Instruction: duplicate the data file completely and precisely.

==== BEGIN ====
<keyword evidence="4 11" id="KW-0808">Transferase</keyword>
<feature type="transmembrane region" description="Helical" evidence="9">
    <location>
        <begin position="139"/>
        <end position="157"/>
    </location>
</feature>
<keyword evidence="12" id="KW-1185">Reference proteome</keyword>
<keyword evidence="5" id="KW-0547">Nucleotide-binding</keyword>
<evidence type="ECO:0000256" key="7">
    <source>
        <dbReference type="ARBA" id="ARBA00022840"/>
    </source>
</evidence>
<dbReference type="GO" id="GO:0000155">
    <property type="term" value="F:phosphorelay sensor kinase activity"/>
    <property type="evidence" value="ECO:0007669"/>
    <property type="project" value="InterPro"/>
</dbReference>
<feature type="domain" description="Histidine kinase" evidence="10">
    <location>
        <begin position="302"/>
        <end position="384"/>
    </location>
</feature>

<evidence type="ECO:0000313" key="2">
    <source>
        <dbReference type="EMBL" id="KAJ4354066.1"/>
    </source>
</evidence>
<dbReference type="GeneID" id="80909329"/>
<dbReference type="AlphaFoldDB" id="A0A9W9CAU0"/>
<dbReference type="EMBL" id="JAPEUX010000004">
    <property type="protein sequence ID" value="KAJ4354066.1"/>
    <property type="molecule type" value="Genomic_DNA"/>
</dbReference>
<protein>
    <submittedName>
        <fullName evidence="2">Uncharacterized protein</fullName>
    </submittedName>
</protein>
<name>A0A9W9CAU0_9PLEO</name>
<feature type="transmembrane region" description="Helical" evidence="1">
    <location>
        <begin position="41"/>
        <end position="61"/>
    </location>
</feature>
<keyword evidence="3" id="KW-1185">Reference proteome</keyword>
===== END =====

<keyword evidence="4 11" id="KW-0808">Transferase</keyword>
<feature type="transmembrane region" description="Helical" evidence="9">
    <location>
        <begin position="139"/>
        <end position="157"/>
    </location>
</feature>
<keyword evidence="12" id="KW-1185">Reference proteome</keyword>
<keyword evidence="5" id="KW-0547">Nucleotide-binding</keyword>
<evidence type="ECO:0000256" key="7">
    <source>
        <dbReference type="ARBA" id="ARBA00022840"/>
    </source>
</evidence>
<dbReference type="GO" id="GO:0000155">
    <property type="term" value="F:phosphorelay sensor kinase activity"/>
    <property type="evidence" value="ECO:0007669"/>
    <property type="project" value="InterPro"/>
</dbReference>
<feature type="domain" description="Histidine kinase" evidence="10">
    <location>
        <begin position="302"/>
        <end position="384"/>
    </location>
</feature>

<evidence type="ECO:0000313" key="2">
    <source>
        <dbReference type="EMBL" id="KAJ4354066.1"/>
    </source>
</evidence>
<dbReference type="GeneID" id="80909329"/>
<dbReference type="AlphaFoldDB" id="A0A9W9CAU0"/>
<dbReference type="EMBL" id="JAPEUX010000004">
    <property type="protein sequence ID" value="KAJ4354066.1"/>
    <property type="molecule type" value="Genomic_DNA"/>
</dbReference>
<protein>
    <submittedName>
        <fullName evidence="2">Uncharacterized protein</fullName>
    </submittedName>
</protein>
<name>A0A9W9CAU0_9PLEO</name>
<feature type="transmembrane region" description="Helical" evidence="1">
    <location>
        <begin position="41"/>
        <end position="61"/>
    </location>
</feature>
<keyword evidence="3" id="KW-1185">Reference proteome</keyword>